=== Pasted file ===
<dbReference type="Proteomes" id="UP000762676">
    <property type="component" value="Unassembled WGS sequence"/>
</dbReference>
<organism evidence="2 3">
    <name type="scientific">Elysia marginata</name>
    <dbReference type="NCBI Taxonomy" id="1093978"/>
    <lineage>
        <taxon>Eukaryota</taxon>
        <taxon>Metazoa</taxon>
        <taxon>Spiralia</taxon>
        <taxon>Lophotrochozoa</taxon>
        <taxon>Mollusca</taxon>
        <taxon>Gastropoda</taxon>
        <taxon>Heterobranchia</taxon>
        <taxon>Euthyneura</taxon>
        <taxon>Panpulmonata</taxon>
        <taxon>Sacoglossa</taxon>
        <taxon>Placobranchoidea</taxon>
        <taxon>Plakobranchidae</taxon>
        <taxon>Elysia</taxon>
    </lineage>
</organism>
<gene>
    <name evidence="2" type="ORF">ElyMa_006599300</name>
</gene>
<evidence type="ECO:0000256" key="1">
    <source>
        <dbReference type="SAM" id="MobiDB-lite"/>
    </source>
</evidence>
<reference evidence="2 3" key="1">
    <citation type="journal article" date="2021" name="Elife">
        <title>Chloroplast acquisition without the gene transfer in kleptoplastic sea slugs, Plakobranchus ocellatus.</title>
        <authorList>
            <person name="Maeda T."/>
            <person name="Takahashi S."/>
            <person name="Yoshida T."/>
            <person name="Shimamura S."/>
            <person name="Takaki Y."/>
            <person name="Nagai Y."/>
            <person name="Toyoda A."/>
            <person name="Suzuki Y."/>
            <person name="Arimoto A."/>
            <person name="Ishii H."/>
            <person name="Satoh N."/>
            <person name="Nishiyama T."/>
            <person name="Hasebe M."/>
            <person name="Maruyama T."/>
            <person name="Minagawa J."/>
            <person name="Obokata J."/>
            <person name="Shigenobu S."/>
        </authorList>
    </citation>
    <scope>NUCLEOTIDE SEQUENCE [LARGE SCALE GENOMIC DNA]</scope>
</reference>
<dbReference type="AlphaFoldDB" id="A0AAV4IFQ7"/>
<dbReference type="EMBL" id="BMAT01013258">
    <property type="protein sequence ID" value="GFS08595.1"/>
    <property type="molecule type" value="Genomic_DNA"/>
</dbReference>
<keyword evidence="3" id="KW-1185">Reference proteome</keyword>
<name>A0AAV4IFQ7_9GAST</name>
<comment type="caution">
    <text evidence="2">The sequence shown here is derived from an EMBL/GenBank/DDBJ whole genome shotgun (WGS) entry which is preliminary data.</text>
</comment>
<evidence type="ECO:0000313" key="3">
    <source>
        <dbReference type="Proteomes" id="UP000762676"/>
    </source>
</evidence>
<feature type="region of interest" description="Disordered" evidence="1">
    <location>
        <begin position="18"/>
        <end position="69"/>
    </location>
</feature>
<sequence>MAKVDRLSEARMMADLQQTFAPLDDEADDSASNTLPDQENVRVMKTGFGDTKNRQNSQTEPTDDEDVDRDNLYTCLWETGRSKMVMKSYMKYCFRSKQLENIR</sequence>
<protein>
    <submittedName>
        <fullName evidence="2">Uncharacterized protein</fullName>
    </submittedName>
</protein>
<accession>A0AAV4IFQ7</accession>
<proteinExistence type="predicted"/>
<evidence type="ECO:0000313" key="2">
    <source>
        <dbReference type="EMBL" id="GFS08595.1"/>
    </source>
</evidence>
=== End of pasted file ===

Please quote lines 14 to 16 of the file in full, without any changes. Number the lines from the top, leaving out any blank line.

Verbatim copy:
        <taxon>Heterobranchia</taxon>
        <taxon>Euthyneura</taxon>
        <taxon>Panpulmonata</taxon>